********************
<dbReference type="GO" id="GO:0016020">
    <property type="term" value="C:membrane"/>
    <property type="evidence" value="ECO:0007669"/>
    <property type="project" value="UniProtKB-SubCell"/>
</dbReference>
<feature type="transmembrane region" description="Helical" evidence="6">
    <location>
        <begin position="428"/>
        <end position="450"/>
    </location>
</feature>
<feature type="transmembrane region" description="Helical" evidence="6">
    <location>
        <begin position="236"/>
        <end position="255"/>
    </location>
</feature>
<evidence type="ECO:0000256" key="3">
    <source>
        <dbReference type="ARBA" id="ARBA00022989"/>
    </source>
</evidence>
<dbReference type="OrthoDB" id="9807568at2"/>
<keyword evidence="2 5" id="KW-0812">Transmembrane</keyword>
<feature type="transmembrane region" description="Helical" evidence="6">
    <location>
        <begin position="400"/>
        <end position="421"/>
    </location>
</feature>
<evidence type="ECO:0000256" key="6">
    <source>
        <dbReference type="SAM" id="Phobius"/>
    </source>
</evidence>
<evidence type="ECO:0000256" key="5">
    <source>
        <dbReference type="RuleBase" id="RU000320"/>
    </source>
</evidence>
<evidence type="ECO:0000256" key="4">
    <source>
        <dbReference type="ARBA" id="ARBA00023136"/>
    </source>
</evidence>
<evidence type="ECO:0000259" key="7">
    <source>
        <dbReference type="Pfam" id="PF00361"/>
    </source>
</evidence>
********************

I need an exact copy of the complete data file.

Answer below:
<dbReference type="GO" id="GO:0016020">
    <property type="term" value="C:membrane"/>
    <property type="evidence" value="ECO:0007669"/>
    <property type="project" value="UniProtKB-SubCell"/>
</dbReference>
<feature type="transmembrane region" description="Helical" evidence="6">
    <location>
        <begin position="428"/>
        <end position="450"/>
    </location>
</feature>
<feature type="transmembrane region" description="Helical" evidence="6">
    <location>
        <begin position="236"/>
        <end position="255"/>
    </location>
</feature>
<evidence type="ECO:0000256" key="3">
    <source>
        <dbReference type="ARBA" id="ARBA00022989"/>
    </source>
</evidence>
<dbReference type="OrthoDB" id="9807568at2"/>
<keyword evidence="2 5" id="KW-0812">Transmembrane</keyword>
<feature type="transmembrane region" description="Helical" evidence="6">
    <location>
        <begin position="400"/>
        <end position="421"/>
    </location>
</feature>
<evidence type="ECO:0000256" key="6">
    <source>
        <dbReference type="SAM" id="Phobius"/>
    </source>
</evidence>
<evidence type="ECO:0000256" key="5">
    <source>
        <dbReference type="RuleBase" id="RU000320"/>
    </source>
</evidence>
<evidence type="ECO:0000256" key="4">
    <source>
        <dbReference type="ARBA" id="ARBA00023136"/>
    </source>
</evidence>
<evidence type="ECO:0000259" key="7">
    <source>
        <dbReference type="Pfam" id="PF00361"/>
    </source>
</evidence>